Last night’s Columbia Town Meeting drafted by mayor Leo Lutz and police chief Jack Bromer brought together an assembly of around 80 people … citizens, business owners, religious leaders, the new borough manager, the departing borough manager, all of the councillors, the codes officer, the Columbia Economic Development Corporation and members of the school board of directors. The Town Meeting began at 7:00 pm and concluded just after 10:00 pm. At the conclusion, just under 40 persons were in attendance.
Those assembled for the Town Meeting, held at the Columbia Borough School District’s headquarters at the corner of Chestnut and Fifth streets, were welcomed by the mayor and police chief. Each shared Power Point slide shows. Chief Bromer welcomed the community’s shareholders then turned the program over to the mayor who began the meeting with a slide show showing some of the highlights of Columbia’s successes over the past years.
He identified the Yardwaste Facility, the Town Square, the Route 462 project through town, the new streets, the Market House, the added parking lots, the downtown streetscape, the River Park and more.
He then introduced Ray D’agostino, the executive director of the Lancaster Housing Opportunity Partnership (LHOP) and Jim Shultz, program development manager for LHOP. Each of them shared success projects about reclaiming neighborhood housing opportunities from the City of Lancaster. D’agostino and Shultz each spoke to the importance of bringing community shareholders together to develop planning to determine what they want their community to be in the future. D’agostino stressed that planning is great, but plans need resources to come to fruition.
He and Shultz announced and entertained questions about Community First Foundation initiative that will make some of those “resources” available – in the form of a grant opportunity of $100,000 a year for five years for the borough under the long-term creative solutions matching fund program: “To invest in creative solutions to benefit low-income residents in Lancaster City and Columbia.”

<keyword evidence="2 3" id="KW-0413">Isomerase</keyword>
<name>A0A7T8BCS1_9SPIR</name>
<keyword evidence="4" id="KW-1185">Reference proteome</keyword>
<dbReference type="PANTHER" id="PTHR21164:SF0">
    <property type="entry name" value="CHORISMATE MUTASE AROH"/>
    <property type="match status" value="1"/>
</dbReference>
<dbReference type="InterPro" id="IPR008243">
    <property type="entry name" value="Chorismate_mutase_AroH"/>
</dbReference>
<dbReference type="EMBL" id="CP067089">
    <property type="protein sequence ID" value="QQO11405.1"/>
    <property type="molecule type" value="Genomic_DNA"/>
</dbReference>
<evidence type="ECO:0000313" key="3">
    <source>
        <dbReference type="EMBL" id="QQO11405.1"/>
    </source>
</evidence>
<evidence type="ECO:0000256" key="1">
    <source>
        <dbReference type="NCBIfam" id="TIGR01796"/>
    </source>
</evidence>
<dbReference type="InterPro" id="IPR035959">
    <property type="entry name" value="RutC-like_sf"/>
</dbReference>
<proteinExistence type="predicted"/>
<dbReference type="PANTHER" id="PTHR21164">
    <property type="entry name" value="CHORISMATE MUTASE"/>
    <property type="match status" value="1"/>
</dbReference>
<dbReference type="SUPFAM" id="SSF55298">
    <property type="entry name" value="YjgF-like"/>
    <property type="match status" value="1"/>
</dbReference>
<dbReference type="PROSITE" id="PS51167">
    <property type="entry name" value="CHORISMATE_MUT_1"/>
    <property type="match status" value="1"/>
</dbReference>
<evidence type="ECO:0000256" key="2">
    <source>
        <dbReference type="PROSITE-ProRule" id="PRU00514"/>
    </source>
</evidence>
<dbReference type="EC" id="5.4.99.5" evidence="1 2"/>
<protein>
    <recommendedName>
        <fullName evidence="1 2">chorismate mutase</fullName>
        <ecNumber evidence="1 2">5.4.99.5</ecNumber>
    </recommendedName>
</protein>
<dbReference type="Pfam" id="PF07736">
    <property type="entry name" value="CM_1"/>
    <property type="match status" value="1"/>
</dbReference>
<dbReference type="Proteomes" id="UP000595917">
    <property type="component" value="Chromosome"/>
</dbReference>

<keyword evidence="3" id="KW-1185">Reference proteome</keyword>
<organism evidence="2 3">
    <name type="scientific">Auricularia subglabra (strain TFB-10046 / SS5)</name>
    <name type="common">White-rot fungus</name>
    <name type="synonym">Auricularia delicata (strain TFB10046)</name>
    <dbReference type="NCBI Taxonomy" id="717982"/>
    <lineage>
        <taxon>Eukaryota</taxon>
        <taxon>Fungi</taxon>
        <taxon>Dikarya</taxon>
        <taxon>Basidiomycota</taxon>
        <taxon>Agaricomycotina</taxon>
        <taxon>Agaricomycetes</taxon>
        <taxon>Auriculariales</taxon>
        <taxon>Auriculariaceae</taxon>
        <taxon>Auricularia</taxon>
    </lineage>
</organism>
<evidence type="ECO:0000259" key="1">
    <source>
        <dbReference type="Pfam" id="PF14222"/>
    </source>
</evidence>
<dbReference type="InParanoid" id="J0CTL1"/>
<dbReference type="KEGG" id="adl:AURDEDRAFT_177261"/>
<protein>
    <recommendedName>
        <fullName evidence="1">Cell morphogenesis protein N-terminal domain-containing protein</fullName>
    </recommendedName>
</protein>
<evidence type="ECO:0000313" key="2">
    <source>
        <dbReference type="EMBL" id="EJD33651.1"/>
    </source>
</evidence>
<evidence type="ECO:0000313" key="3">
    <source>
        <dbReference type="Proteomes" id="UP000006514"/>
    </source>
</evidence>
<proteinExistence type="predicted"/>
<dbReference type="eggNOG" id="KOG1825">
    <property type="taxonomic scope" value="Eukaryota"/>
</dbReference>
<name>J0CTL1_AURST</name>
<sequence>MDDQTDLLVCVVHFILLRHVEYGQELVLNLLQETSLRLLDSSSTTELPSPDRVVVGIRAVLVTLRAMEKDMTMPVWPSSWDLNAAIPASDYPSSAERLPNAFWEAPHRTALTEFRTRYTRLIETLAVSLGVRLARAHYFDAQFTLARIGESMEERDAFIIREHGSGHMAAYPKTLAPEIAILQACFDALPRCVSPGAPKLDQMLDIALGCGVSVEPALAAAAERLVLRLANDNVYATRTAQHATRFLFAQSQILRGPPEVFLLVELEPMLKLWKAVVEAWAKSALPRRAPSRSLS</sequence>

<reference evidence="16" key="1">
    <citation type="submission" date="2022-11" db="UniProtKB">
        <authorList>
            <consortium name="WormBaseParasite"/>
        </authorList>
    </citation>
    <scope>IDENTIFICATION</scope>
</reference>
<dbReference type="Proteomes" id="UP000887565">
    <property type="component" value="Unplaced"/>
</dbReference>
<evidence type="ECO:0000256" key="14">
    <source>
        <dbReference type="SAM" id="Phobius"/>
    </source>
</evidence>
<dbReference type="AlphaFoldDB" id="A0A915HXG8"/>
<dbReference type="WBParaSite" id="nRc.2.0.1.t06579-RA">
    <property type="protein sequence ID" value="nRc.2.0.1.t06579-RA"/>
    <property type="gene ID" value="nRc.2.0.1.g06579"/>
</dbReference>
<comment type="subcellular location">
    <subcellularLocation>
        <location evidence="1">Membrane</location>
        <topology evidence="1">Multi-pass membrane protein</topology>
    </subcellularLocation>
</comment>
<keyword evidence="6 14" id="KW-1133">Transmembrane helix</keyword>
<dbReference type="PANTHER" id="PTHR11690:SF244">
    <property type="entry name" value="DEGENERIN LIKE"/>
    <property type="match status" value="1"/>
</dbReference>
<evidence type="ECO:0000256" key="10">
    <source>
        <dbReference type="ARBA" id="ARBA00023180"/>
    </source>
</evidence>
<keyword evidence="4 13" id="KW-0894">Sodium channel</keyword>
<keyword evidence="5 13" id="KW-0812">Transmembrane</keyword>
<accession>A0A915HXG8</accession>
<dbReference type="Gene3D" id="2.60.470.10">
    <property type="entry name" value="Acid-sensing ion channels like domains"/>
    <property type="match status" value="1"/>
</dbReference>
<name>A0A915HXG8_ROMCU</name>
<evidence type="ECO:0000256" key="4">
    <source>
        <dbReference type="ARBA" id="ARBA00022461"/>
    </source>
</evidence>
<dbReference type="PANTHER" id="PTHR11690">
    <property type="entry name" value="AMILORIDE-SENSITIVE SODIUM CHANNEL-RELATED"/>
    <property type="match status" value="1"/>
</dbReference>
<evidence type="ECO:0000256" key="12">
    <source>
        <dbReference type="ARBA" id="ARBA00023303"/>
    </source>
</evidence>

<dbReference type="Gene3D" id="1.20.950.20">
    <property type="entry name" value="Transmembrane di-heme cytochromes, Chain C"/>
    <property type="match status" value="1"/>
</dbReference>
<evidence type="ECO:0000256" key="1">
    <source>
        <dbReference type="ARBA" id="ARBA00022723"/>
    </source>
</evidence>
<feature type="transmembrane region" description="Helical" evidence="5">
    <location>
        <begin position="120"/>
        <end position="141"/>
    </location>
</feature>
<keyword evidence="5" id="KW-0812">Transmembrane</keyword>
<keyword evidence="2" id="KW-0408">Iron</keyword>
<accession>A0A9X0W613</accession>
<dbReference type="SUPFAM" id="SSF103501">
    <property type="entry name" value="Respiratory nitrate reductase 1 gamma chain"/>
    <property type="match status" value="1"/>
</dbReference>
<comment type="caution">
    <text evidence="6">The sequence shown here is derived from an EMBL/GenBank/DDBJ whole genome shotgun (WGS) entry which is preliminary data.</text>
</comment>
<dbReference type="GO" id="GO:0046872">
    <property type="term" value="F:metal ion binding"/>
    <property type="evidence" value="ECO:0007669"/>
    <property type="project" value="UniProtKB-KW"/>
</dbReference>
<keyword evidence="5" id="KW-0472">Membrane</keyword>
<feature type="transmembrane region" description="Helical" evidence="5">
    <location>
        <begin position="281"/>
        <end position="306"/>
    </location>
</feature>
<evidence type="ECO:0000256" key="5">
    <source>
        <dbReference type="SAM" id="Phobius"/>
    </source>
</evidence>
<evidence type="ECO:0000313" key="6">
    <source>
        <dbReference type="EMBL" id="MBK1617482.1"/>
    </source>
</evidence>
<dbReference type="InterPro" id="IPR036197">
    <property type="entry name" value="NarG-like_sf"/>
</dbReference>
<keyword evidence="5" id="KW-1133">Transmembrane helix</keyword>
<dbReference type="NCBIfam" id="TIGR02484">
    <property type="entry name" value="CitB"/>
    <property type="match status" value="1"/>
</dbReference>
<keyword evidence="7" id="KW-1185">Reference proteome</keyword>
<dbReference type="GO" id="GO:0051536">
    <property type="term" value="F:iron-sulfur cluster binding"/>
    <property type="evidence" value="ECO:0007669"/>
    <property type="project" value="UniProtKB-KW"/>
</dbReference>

D’agostino continued by indicating that there is the potential for continuation and Read the rest of this entry »
Jane Holahan has written a eulogy, of sorts, for the Point of View in Millersville. We often ventured down 999 to Millersville to see a movie of lesser promotion, but of greater substance. We watched “The Best Exotic Marigold Hotel” at least three times. We saw “The Way” and numerous other niche screenings there and we have been wondering “what happened?” Today, entertainment editor Holahan shares her memories of the Point of View experience.
By Jane Holahan | The Sunday News – April 14, 2013
“If you are a true movie lover, you have no doubt been in mourning for a while.
“The Point of View is closed.
“The Millersville movie theater, nestled away down a long, pothole-ridden driveway off West Frederick Street has not been running movies since the fall.
“Movie lovers will have to look elsewhere to find the foreign films, documentaries and independents that the Point of View used to show.
“It took a while for everyone to realize it was shut down. Not only did the theater, with its sagging sign and often empty parking lot, look closed, but in the past the place did close down for a few weeks.
“But it always reopened.
“Not this time.
“The man who runs the place, whom I always called Mr. Mystery Man, but whose real name is Mark Thompson, is not commenting.
“But then he never did. That was part of the mystique of the Point of View. And there was a lot of mystique at the Point of View.
“It was an acquired taste — one that I acquired very quickly when I moved to Lancaster in 1987. But then, I love the kinds of movies the Point of View showed, and I was willing to put up with a lot to see them.
“Many of the seats sagged. There was Read the rest of this entry »